Judges Allen and Lee joined Judge Daniel

Judge Moncure, joined by Judge Samuel, dissented

“I think the bequest contained in the will of John Poindexter is a valid bequest and operated to emancipate the slaves upon a condition precedent.

 

Whether a master should have power to emancipate his slaves was answered by the legislature by the act of 1782, giving the right to emancipate by will or by deed. That act has ever since remained essentially unchanged, modified only by the act of 1806, requiring slaves thereafter emancipated to leave the state.

That a master can emancipate his slaves upon a condition precedent, if there be nothing unlawful in the condition, is a proposition that will not be denied; as, for instance, if his wife die without issue living at her death then the slaves are free. A master may emancipate his slaves against their consent. Why, then, may he not make such consent the condition of emancipation? There seems to be nothing in the policy of the law that forbids it.

It may be said that the act of emancipation is not executed, but is executor, but both are, in fact, executed acts. Both of them, so to speak, convey an estate or interest─a right to freedom; the one is absolute, the other a conditional right.

If the slaves were wholly incapable of making a discreet choice, and could merely guess what was best for them, there would be nothing in that incapacity which would make the condition unlawful. But slaves have some capacity to choose, though it may be very week and imperfect. They are responsible for their own criminal acts. The moment they become free they are legally capable, without any increase of intelligence, of making contracts, buying and selling property, and doing other acts which require the exercise of mental facilities. And as the law now is, they may choose to return to slavery. Slaves have certainly feelings and wishes which the master may be willing to consult in regard to their emancipation. To do so, is not to create that middle state between slavery and freedom, which is unlawful.

It is argued that slaves have no civil rights or legal capacity, and cannot therefore elect between freedom and slavery, though authorized to do so by their master. The premises of this argument are certainly true, at least as a general rule, but the conclusion is, I think, unsound. The fallacy of the argument consists in supposing that to make such an election would be to exercise a civil right or capacity.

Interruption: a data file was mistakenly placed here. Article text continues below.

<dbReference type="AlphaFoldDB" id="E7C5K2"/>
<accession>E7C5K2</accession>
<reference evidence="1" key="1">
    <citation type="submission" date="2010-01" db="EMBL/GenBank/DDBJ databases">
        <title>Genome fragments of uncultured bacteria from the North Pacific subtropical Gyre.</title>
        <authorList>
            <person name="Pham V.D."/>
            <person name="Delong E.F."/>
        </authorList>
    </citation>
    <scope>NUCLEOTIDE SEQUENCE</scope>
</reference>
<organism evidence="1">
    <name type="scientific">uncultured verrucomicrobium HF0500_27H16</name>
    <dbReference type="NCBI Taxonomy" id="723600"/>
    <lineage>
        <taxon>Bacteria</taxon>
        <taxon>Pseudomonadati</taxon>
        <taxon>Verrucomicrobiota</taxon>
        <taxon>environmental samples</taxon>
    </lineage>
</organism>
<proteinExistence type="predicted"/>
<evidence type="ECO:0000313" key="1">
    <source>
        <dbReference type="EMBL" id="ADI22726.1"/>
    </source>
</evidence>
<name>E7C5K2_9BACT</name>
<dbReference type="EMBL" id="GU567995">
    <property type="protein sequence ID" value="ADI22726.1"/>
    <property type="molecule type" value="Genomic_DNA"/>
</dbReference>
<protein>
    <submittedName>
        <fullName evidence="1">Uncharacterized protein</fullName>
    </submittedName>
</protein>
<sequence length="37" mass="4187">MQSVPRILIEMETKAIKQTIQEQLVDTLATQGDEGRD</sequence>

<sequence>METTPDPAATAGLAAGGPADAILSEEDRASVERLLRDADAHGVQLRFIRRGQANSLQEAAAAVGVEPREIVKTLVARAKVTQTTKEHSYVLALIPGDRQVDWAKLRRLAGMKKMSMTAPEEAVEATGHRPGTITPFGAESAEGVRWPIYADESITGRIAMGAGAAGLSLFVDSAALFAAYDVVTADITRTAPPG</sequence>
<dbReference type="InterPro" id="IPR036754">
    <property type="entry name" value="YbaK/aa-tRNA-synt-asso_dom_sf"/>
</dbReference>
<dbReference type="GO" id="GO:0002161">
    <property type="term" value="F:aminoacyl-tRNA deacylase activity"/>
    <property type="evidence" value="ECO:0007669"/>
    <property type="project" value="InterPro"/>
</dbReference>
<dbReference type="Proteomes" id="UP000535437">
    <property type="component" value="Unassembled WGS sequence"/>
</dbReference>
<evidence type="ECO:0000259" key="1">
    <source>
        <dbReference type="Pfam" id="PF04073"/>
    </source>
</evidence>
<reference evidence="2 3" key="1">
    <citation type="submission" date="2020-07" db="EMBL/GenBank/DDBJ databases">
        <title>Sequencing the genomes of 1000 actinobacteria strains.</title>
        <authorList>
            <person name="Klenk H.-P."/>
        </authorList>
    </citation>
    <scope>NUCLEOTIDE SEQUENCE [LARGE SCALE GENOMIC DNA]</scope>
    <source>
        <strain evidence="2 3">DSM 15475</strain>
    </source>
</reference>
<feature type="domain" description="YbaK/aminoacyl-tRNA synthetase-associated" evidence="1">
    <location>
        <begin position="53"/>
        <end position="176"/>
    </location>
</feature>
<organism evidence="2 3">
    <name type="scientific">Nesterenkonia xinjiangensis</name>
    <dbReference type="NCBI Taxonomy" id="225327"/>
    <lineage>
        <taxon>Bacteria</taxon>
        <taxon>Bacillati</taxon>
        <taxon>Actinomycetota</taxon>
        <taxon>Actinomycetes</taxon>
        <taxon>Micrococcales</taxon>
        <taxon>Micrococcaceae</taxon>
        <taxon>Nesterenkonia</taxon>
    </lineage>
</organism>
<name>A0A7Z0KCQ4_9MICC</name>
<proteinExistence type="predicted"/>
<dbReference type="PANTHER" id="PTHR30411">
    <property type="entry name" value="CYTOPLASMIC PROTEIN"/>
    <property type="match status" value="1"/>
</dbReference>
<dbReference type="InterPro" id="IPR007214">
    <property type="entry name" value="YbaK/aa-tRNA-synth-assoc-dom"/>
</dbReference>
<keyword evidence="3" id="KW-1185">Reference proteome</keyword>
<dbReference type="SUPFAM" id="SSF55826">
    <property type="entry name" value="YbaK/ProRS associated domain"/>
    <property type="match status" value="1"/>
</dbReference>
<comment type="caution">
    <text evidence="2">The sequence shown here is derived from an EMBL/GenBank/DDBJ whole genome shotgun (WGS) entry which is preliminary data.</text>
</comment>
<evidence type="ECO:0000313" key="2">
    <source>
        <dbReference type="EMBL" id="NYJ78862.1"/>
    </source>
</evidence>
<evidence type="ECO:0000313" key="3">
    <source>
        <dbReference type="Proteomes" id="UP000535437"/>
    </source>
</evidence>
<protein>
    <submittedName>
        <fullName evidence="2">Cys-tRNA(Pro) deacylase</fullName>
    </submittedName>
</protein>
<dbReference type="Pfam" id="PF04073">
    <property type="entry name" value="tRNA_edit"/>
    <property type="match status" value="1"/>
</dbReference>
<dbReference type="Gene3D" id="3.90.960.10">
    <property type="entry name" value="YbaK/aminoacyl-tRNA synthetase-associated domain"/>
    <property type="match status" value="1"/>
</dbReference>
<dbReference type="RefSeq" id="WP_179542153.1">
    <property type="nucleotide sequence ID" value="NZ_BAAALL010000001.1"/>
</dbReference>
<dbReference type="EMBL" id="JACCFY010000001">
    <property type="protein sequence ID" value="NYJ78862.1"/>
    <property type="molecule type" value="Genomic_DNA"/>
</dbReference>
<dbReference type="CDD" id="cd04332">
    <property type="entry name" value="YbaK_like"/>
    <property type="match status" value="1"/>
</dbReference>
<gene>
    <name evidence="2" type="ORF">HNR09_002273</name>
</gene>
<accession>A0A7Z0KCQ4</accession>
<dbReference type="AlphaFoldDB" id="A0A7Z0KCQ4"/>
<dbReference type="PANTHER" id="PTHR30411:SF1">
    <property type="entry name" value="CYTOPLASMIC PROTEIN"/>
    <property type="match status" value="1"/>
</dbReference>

The only question is, whether such condition may be the willingness of the slave to receive his freedom. Why may it not? Slaves emancipated absolutely, still have an election between freedom and slavery. They may become slaves again under the provisions in the Code (p 466 & 746) and the act of February 18, 1856.

It is said that a slave emancipated by an election given him by his master, would become free by his own act, and not by the act of the master. But this is not so. A slave can become free only by the act of his master; and the act must be done in a certain prescribed mode. When the act has been done by that mode, it may be made to depend on a willingness of the slave be as well as upon any other condition. Either way, the agency by which the condition is performed, is constituted by the master; and such performance is thus, in effect, his own act.There is nothing in the relation of master and slave, nor in the condition of slavery, which can prevent the master from adopting the agency of his slave for such a purpose.

But I regard the question as res adjudicata. Elder v. Elder decided it. But it is claimed the question was not decided. The argument of the case in this court is not reported, and we can only infer what it was from the opinion of the judges. It is reasonable to infer that this question was among the points argued, as it was decided among other things that such of the slaves as preferred to go to Liberia were effectually emancipated and that it was unnecessary to perfect their title by election.

If public opinion has undergone any change as to the policy of authorizing master to emancipate their slaves, such change must develop itself in the action of the legislature, and not of the courts whose business is to expound the law as it is written and settled.

Joe Ryan